Like a Michael Mann film shot in the arm with goofy machismo energy, Den of Thieves is certainly a film that will have a love it or hate it reaction. With its taut energy and game cast, I had a lot of fun with the film, as it proved itself to be far and away one of the better January films to hit theaters.
Den of Thieves boils down to your basic cops vs robbers story, except these cops (led by Gerald Butler) are as corrupt as they come. When a heist team plans on hitting the Federal Reserve, in all out war rages between the two sides.
Director and writer Christian Gudgegast wears his Heat inspirations on his sleeve, with much of the narrative hitting the typical heist film beats. That’s not a bad quality necessarily, especially when he imbues a lot of fun into the film. Den of Thieves is honestly funnier than most comedies, with its surprising self-awareness focusing on many badass action cliches. There are goofy scenes in here that would be found on the cutting room floor for most films, but their presence here is a fun surprise.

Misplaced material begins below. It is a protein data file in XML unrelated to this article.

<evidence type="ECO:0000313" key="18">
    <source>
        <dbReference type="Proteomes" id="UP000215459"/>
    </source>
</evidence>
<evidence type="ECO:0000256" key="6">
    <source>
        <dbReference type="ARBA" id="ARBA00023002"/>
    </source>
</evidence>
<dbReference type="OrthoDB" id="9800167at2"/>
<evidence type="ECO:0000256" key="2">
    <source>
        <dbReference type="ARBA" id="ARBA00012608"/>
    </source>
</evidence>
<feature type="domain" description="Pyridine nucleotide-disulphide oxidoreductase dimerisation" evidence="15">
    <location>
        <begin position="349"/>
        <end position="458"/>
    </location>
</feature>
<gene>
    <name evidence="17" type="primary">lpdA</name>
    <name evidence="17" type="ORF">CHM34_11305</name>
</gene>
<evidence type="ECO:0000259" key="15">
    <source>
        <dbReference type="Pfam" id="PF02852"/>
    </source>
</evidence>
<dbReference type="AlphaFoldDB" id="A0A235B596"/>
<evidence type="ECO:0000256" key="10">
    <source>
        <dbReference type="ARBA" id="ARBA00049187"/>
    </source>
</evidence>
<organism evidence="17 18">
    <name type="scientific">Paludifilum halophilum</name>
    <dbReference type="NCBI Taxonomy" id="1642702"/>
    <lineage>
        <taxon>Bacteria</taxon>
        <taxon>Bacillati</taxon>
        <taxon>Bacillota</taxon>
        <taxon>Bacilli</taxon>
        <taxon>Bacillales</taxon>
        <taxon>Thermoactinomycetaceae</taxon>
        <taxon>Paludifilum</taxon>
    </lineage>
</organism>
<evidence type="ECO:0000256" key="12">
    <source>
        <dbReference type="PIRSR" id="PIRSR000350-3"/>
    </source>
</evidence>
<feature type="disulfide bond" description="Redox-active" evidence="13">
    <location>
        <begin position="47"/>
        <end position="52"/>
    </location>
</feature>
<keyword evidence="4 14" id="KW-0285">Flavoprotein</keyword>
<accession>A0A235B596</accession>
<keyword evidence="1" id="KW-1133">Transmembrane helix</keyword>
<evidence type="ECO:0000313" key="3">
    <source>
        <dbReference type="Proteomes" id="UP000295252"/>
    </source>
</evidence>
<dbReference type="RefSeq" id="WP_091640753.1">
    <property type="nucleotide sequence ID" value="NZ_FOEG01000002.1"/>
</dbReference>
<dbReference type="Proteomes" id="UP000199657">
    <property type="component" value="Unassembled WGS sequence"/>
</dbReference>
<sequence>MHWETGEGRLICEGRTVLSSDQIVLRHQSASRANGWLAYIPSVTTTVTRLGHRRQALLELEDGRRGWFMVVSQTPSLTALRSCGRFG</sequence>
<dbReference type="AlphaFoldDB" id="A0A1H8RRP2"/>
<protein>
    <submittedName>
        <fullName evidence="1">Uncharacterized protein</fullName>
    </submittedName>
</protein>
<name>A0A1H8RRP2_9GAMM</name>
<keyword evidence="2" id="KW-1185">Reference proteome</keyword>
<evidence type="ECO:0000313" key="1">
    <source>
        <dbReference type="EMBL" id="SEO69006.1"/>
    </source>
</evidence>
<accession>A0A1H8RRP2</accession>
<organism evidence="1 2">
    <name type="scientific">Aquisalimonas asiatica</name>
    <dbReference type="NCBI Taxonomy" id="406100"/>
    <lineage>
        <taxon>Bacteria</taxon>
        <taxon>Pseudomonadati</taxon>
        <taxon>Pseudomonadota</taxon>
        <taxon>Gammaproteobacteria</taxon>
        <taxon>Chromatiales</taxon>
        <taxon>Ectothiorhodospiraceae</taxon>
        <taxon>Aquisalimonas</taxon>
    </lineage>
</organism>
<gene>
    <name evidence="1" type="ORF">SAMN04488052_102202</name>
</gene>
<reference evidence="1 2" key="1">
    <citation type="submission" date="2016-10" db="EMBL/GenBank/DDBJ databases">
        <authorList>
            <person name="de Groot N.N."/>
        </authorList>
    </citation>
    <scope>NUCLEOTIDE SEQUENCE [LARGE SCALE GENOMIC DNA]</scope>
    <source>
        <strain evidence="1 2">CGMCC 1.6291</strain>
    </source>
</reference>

The film is at its best when the action isn’t happening, as Gudgegast spins a tight narrative full of interesting twists. Considering its two-hour plus running time, Gudgegast does a good job of keeping the story moving at a solid pace, as the film builds up nicely to its final conclusion. More importantly, he lets his actors shine with sharp dialogue. Gerald Butler frankly has been fairly irrelevant the past few years, but he comes to alive in a wonderfully over-the-top performance here. Between his drunk rants and crass one-liners, Butler is a blast to watch, bringing a machismo flair. Pablo Schreiber, O’Shea Jackson, and 50 Cent himself also do solid work.
This is Gudgegast’s first film, and that shows at times. The action scenes in here are surprisingly tame, lacking much in terms of style or bloodshed. It’s particularly a shame because the whole film builds to its final climax, ending with more of a whimper than a bang. The film also doesn’t know what to do with its characters, with none of them before remotely likable or interesting. Striving for a film with their is bad guys on both sides is cool in concept, but the characters are too thin to draw much interest.
Den of Thieves is rugged and rough around the edges, yet its never comprised of a dull moment. It’s a blast to watch from start to finish, and I hope this film’s success leads to some more goofy heist films like this.